Radio spins are something that every rapper hopes to attain during their career. After all, nowadays all you need is one hot radio single to propel an average album to platinum sales, platinum ring tones, and platinum tours. A smart investor could live a lifetime off the money made from one catchy single. So it’s no surprise that eventually rappers express dissatisfaction from the lack of airplay, especially when they feel their music is better than what is currently in rotation. To a degree it’s a valid complaint as talented rappers from Rhymefest to Devin the Dude gets no radio love despite making quality music. Though I too feel radio can overlook plenty of dope music, I’m well aware that rappers from Devin the Dude to Esham have built and maintained successful careers with no radio love whatsoever. So when it comes to a rapper complaining about the radio I sympathize to a point, but once the complaints get too numerous all I can think of is all the dope rappers who said “fuck the radio” and still got theirs. Tunsi’s “Special Delivery” is an album that probably unintentionally focuses on radio airplay, or more appropriately lack thereof, to the point that the listener gets tired quick. It’s not that fans don’t sympathize with the uphill battle rappers face, but with so much whining eventually fans turn to the question – what have you done to deserve radio airplay?

Tunsi’s attack on the status quo is quick and to the point. On the second full track, “Radio Man,” he declares:

“Can’t you see FM is wasting time
Purposefully pushing all those fake rhymes
Now who’s the one committing crimes
I bet that’s the reason that you’re blind”

Halfway through the album on the paranoid “I Know You” the radio theme is still alive as Tunsi further proclaims:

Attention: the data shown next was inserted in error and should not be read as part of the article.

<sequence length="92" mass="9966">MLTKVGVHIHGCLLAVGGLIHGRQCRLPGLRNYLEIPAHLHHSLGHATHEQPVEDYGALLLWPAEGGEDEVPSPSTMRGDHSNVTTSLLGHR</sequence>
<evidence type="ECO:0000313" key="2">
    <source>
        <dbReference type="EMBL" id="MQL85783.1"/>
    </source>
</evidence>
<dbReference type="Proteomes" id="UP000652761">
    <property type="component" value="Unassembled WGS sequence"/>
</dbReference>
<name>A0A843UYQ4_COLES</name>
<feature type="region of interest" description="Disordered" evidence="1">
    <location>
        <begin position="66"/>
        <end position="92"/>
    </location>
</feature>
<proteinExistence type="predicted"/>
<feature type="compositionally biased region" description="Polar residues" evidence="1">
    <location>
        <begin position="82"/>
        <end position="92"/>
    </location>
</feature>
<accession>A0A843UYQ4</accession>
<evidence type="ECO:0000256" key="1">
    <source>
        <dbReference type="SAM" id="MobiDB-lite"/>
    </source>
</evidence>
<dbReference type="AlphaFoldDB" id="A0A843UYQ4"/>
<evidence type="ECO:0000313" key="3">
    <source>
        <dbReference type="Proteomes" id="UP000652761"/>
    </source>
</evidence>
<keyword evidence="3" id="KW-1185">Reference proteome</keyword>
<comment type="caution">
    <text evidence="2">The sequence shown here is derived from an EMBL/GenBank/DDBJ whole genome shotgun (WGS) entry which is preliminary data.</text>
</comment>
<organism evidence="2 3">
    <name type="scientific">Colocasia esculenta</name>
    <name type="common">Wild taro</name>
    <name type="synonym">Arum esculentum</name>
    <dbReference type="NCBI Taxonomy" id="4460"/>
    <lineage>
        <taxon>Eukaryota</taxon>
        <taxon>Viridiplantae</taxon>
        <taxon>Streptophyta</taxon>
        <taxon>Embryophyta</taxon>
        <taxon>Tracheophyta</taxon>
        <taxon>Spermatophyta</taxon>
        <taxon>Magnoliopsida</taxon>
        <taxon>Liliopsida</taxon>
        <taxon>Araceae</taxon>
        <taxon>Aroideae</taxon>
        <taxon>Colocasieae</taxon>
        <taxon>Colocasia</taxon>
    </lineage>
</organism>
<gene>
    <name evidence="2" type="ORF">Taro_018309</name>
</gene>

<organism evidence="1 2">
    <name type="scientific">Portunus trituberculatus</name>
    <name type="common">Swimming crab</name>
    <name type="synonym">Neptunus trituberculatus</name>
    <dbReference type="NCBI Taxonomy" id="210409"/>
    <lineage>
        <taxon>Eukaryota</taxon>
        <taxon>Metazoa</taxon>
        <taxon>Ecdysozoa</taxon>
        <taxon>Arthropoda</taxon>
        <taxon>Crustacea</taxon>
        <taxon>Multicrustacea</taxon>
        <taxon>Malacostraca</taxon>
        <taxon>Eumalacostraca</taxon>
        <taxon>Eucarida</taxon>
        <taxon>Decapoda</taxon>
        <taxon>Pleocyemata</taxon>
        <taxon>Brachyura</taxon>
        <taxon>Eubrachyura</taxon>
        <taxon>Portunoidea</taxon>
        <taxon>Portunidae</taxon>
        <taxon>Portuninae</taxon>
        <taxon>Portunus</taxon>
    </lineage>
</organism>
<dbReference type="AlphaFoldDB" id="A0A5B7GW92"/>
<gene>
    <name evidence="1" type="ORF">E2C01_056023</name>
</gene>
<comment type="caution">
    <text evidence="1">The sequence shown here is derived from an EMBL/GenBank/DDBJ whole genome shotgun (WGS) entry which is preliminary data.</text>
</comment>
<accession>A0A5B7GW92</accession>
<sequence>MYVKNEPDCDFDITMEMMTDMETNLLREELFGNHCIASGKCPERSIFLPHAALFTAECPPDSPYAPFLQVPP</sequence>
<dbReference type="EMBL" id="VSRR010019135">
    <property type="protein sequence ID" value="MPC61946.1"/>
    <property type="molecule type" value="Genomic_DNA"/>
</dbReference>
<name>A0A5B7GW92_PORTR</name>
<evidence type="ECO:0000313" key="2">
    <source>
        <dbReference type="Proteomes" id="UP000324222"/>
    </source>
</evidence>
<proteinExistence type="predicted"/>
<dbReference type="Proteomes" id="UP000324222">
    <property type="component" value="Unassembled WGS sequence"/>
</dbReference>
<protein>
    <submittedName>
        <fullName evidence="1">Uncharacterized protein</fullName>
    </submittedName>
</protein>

“Virtually impossible to get radio play
For material that’s been official
Instead you steer minds your way
Just remember it’s a revolving doorway
Cause as soon as they recognize what’s true they scream out “Hurray!”

Finally on “I’d Like To See The Ref” Tunsi makes sure you don’t forget that radio is unfair and bias against him:

“Stopped by a well known Frequency Modulator
Wondering I walked straight through, I’ll tell you later
Me and the man in charge sat and ate a
Nasty lunchroom cold cut
But who cares, I’m thinking bout my stuff
Getting played and that’s what’s up
Now’s the time, I couldn’t pass it up
Slid him a disk like a veteran cat
That’s been studying this and watching every stat
He took it and then he said look it
It doesn’t matter what this tape sounds like
Cause you ain’t balling like Mike
And I doubt you ever will
Besides I don’t recognize your grill
My lunch break I’m just trying to kill
Don’t wanna hear that same sob story, how you got skills
Obviously your skills can’t pay the bills
But if you had a suitcase of cash then we could talk deals”

These songs only highlight the time Tunsi spends complaining about radio, but that isn’t the only thing Tunsi has a gripe against. Hip-Hop is way too focused on material things in Tunsi’s mind and he expresses this on “Whoop De Do” where he follows stereotypical rhymes with the title phrase in a satirical attack. In case that subtle message flew over your head, later on the album Tunsi attacks all things fly and flashy on “Ballin” where he criticizes Jim Jones’ catchphrase. The pinnacle of complaints is “The Waiver” where Tunsi and the crew seem pissed off that they have to sign waivers to get into and presumably perform at certain nightclubs. At least that’s what I think this track is about, though its nonsensical topic makes it hard to comprehend. If you can get past another track using the same sample as Too $hort’s “Don’t Fight The Feelin” (Some 20 years later) and a horrendous off key hook, you’ll still be left wondering what waiver these guys are talking about and why it pisses them off so much.

If Tunsi would actually spend more time rapping about topics that would give us some insight on who he is, his albums might not be that hard to consume. The music produced by Tunsi himself sounds a lot like generic copies of what’s popular right now, and had Tunsi set out to make generic songs then the beats would be wack. But somehow, beats that mimic crunk and southern synths find a new life when the rapper delivers a message over them. Tunsi shows some lyrical talent with decent battle rhymes on “Introducing” and his social rhymes on “Politics At Work.” Still, Tunsi has much work to do in both the music and lyrical department before he’ll be able to get too many fans behind his cause.

Tunsi :: Special Delivery